What is Pharmacovigilance:
PHARMACOVIGILANCE is the science and activities relating to the detection, assessment, understanding and prevention of adverse effects or any other medicine-related problem.
WHO established its Programme for International Drug Monitoring in response to the thalidomide disaster detected in 1961. Together with the WHO Collaborating Centre for International Drug Monitoring, Uppsala, WHO promotes PV at the country level. At the end of 2010, 134 countries were part of the WHO PV Programme.
THE AIMS OF PHARMACOVIGILANCE:
-to enhance patient care and patient safety in relation to the use of medicines; and
-to support public health programs by providing reliable, balanced information for the effective assessment of the risk-benefit profile of medicines.
WHY DO WE NEED PHARMACOVIGILANCE?
• Humanitarian concern – Insufficient evidence of safety from clinical trials, Animal experiments & Phase 1 – 3 studies prior to marketing authorization
• Medicines are supposed to save lives – Dying from a disease is sometimes unavoidable; dying from a medicine is unacceptable.
• ADRs are expensive!! – Cost of drug related morbidity and mortality to the country exceeds the cost of the medications themselves.
• Promoting rational use of medicines and adherence
• Ensuring public confidence
• Ethics – To know of something that is harmful to another person who does not know, and not telling, is unethical
PHARMACOVIGILANCE IN INDIA
• Central Drugs Standard Control Association – DGHS, Ministry of Health & Family Welfare
• Legislative requirements of PV in India – Schedule Y of the drugs & cosmetic act 1945
PHARMACOVIGILANCE IN UK
• Yellow Card Scheme
• ADROIT – Adverse Drug Reactions Online Information Tracking system.
•Eudra Vigilance – Data processing network and management for reporting and evaluating suspected adverse reactions during the development and following market authorization of medicinal products in the EEA.
PHARMACOVIGILANCE IN USA
• MEDWATCH – Medwatch 3500 form / FDA form 3500
WHY A GUIDELINE IS NEEDED?
– In order to carefully plan an effective pharmacovigilance activities, particularly for new drugs and
– To can reduce the risk of drug toxicity and increase the benefit to public health.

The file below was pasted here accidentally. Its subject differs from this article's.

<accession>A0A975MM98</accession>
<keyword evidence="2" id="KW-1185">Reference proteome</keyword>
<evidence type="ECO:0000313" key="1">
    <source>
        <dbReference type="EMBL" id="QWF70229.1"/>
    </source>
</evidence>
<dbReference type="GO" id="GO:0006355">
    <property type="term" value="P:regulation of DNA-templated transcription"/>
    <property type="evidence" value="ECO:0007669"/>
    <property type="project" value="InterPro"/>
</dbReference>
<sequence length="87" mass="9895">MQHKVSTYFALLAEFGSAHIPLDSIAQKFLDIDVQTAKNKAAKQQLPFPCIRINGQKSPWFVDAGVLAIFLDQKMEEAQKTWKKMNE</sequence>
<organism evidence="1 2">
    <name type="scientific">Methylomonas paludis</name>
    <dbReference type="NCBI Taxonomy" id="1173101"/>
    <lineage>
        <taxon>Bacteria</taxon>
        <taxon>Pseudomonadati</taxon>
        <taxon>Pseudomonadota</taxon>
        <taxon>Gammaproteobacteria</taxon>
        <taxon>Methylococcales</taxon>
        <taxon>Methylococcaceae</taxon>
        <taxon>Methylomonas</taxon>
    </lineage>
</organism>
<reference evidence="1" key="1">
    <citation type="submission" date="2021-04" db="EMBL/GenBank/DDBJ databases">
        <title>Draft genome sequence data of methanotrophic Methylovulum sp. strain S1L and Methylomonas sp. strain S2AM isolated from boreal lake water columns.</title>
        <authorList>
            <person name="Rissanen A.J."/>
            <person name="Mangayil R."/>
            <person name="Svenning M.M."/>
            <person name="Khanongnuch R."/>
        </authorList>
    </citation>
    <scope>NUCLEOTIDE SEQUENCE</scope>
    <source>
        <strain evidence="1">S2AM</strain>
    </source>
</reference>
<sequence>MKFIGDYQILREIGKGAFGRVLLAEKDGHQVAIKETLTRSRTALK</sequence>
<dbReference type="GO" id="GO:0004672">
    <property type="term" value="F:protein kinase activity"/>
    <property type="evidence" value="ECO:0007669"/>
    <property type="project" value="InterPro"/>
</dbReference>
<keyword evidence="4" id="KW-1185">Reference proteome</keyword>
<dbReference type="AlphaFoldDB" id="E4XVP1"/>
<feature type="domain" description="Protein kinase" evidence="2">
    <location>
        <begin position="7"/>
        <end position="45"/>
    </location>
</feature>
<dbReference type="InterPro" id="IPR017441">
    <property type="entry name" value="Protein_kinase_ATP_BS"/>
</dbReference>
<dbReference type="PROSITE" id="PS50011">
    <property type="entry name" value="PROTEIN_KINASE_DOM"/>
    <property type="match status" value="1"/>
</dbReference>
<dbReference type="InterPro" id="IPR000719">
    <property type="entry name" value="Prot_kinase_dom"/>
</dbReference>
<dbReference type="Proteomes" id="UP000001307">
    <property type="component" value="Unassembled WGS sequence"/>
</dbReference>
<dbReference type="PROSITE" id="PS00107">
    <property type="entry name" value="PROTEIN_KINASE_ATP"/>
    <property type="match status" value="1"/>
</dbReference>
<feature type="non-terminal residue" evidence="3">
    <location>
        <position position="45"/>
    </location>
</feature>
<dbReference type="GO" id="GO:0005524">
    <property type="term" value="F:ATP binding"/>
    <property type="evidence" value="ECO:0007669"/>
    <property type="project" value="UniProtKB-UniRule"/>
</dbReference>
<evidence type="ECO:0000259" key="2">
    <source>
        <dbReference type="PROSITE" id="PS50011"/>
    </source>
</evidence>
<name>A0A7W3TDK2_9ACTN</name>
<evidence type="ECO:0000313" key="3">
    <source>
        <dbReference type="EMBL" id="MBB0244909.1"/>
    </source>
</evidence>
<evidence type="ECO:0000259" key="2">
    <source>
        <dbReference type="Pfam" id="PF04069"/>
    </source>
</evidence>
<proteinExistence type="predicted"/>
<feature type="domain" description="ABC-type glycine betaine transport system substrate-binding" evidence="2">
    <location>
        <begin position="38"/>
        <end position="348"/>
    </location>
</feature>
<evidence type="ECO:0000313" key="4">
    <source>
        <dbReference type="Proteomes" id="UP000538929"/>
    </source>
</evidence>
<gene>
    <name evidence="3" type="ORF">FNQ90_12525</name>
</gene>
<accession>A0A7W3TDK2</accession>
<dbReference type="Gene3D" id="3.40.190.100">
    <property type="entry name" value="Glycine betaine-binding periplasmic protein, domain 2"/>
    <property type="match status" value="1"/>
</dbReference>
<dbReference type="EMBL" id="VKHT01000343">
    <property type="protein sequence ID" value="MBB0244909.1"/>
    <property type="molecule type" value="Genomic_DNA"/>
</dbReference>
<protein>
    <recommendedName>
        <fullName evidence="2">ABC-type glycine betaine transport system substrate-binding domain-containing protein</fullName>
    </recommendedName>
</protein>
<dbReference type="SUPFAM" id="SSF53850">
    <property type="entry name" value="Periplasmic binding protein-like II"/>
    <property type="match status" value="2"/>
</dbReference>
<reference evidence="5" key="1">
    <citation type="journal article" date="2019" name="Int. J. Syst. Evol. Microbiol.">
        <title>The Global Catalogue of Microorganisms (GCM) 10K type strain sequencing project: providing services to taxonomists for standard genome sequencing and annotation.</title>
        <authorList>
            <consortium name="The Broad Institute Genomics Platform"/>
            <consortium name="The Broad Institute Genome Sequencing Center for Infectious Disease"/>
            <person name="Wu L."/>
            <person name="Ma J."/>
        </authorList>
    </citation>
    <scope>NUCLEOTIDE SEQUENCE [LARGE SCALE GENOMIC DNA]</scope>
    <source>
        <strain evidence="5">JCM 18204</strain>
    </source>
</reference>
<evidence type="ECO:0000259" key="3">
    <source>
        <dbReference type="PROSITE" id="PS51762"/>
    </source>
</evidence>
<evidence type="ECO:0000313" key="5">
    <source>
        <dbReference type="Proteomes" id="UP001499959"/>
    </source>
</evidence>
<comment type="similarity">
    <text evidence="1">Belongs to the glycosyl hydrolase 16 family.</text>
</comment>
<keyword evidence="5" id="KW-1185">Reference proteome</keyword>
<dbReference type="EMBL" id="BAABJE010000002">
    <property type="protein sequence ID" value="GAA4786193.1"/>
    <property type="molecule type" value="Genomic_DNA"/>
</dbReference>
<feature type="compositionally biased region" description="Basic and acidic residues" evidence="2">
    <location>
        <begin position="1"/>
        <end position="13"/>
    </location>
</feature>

NEED FOR AN ICH GUIDELINE:
– To ensure harmonization and consistency,
– To prevent duplication of effort and to minimize risk to public health.
The guideline may be of benefit to public health programs throughout the world when considering new drugs in their country.
THE PURPOSE OF THE GUIDELINE
– is to propose a structure for a Pharmacovigilance Plan, and a Safety Specification that summarizes the identified and potential risks of the product to be addressed in the Plan
THE GUIDELINE’S PRINCIPLE:
• Planning of pharmacovigilance activities throughout the product life-cycle;
• Science-based approach to risk documentation;
• Effective collaboration between regulators and industry;
• Applicability of the Pharmacovigilance Plan across the three ICH regions.
The guideline is divided into the following sections:
• Safety Specification
• Pharmacovigilance Plan
• Pharmacovigilance Methods
The Safety Specification: is intended to help industry and regulators identify any need for specific data collection and also to
facilitate the construction of the Pharmacovigilance Plan. It is recommended that sponsors follow the structure of elements provided below when compiling the Safety Specification.
At the end of the Safety Specification a summary should be provided of the:
• Important identified risks
• Important potential risks
• Important missing information
The Pharmacovigilance Plan: should be based on the Safety Specification. The Plan would normally be developed by the sponsor and can be discussed with regulators during product development, prior to approval (i.e., when the marketing application is submitted) of a new product, or when a safety concern arises post- marketing.
MINIMUM INFORMATION FOR A VALID REPORT
-Identifiable source (Healthcare professional)
WHO SHOULD REPORT?
-healthcare professionals – including doctors, pharmacists and nurses
-Marketing authorization holder and
-patients and their relatives can also make reports.
CIOMS – Council for International Organizations for Medical Sciences –
-Is a Standard form for reporting ADRs by the pharmaceutical industry
-Every country with a developed Pharmacovigilance system has its own form.
PSUR – A Periodic Safety Update Report is a pharmacovigilance
-document intended to provide an evaluation of the risk-benefit balance of a medicinal product at defined time points post-authorization.
-The objective of the PSUR is to present a comprehensive and critical analysis of the risk-benefit balance of the product taking into account new or emerging safety information in the context of cumulative information on risk and benefits.
-MAHs are required to submit PSURs according to the data lock points.
FACTORS TO BE REPORTED
Report all suspected reactions including minor ones in case of new drugs
• For established or well-known drugs – All serious, unexpected, unusual ADRs
• ADRs to traditional medicines
• All suspected drug-drug, drug-food, and drug-food supplement interactions
• ADRs associated with drug withdrawals
• ADRs due to medication errors
• ADRs due to lack of efficacy or suspected pharmaceutical defects.
REGULATORY ACTIONS ON THE BASIS OF ADR REPORTS
1. Changes in the Summary of Product Characteristics (SPC) and Patient Information Leaflets (PIL) in the part which is dealing with the product safety.
2. Changes in classification:
-From Over the counter to Prescription Only Medicine
-From renewable prescription to non-renewable
-Special medical prescription
3. Marketing Authorization withdrawal
4. Batch recall based on clustering of ADRs.
WORK FLOW OF PHARMACOVIGILANCE